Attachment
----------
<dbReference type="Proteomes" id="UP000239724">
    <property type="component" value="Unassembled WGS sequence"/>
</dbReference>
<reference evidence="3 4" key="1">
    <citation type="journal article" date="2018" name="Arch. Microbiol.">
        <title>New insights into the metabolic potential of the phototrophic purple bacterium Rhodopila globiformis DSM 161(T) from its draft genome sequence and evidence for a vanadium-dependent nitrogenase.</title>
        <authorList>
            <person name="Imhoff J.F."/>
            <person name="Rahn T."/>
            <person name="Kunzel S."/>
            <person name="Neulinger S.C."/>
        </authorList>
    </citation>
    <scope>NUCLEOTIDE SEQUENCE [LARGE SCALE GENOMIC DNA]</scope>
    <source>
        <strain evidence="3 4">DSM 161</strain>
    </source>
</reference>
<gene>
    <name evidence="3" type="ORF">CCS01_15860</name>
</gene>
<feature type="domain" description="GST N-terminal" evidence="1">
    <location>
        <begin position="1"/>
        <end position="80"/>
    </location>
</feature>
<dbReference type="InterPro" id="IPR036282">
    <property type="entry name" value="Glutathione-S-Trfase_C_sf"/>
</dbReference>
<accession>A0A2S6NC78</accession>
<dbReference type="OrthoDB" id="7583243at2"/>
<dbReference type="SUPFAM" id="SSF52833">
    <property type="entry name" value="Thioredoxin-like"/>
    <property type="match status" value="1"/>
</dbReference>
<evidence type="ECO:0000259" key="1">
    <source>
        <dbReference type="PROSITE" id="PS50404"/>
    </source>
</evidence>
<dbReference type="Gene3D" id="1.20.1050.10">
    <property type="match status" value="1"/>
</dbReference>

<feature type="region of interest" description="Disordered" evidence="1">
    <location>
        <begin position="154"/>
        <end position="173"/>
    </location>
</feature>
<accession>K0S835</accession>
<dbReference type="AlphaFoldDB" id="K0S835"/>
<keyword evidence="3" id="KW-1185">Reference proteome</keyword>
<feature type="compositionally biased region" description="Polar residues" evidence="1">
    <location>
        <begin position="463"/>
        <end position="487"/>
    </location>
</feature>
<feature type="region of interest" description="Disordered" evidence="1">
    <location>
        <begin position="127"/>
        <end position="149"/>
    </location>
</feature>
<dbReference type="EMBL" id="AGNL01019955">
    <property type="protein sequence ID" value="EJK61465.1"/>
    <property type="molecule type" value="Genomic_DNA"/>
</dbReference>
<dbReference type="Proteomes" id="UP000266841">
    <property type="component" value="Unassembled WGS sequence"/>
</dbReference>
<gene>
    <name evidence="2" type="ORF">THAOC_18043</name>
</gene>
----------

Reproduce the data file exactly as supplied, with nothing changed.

<dbReference type="Proteomes" id="UP000239724">
    <property type="component" value="Unassembled WGS sequence"/>
</dbReference>
<reference evidence="3 4" key="1">
    <citation type="journal article" date="2018" name="Arch. Microbiol.">
        <title>New insights into the metabolic potential of the phototrophic purple bacterium Rhodopila globiformis DSM 161(T) from its draft genome sequence and evidence for a vanadium-dependent nitrogenase.</title>
        <authorList>
            <person name="Imhoff J.F."/>
            <person name="Rahn T."/>
            <person name="Kunzel S."/>
            <person name="Neulinger S.C."/>
        </authorList>
    </citation>
    <scope>NUCLEOTIDE SEQUENCE [LARGE SCALE GENOMIC DNA]</scope>
    <source>
        <strain evidence="3 4">DSM 161</strain>
    </source>
</reference>
<gene>
    <name evidence="3" type="ORF">CCS01_15860</name>
</gene>
<feature type="domain" description="GST N-terminal" evidence="1">
    <location>
        <begin position="1"/>
        <end position="80"/>
    </location>
</feature>
<dbReference type="InterPro" id="IPR036282">
    <property type="entry name" value="Glutathione-S-Trfase_C_sf"/>
</dbReference>
<accession>A0A2S6NC78</accession>
<dbReference type="OrthoDB" id="7583243at2"/>
<dbReference type="SUPFAM" id="SSF52833">
    <property type="entry name" value="Thioredoxin-like"/>
    <property type="match status" value="1"/>
</dbReference>
<evidence type="ECO:0000259" key="1">
    <source>
        <dbReference type="PROSITE" id="PS50404"/>
    </source>
</evidence>
<dbReference type="Gene3D" id="1.20.1050.10">
    <property type="match status" value="1"/>
</dbReference>

<feature type="region of interest" description="Disordered" evidence="1">
    <location>
        <begin position="154"/>
        <end position="173"/>
    </location>
</feature>
<accession>K0S835</accession>
<dbReference type="AlphaFoldDB" id="K0S835"/>
<keyword evidence="3" id="KW-1185">Reference proteome</keyword>
<feature type="compositionally biased region" description="Polar residues" evidence="1">
    <location>
        <begin position="463"/>
        <end position="487"/>
    </location>
</feature>
<feature type="region of interest" description="Disordered" evidence="1">
    <location>
        <begin position="127"/>
        <end position="149"/>
    </location>
</feature>
<dbReference type="EMBL" id="AGNL01019955">
    <property type="protein sequence ID" value="EJK61465.1"/>
    <property type="molecule type" value="Genomic_DNA"/>
</dbReference>
<dbReference type="Proteomes" id="UP000266841">
    <property type="component" value="Unassembled WGS sequence"/>
</dbReference>
<gene>
    <name evidence="2" type="ORF">THAOC_18043</name>
</gene>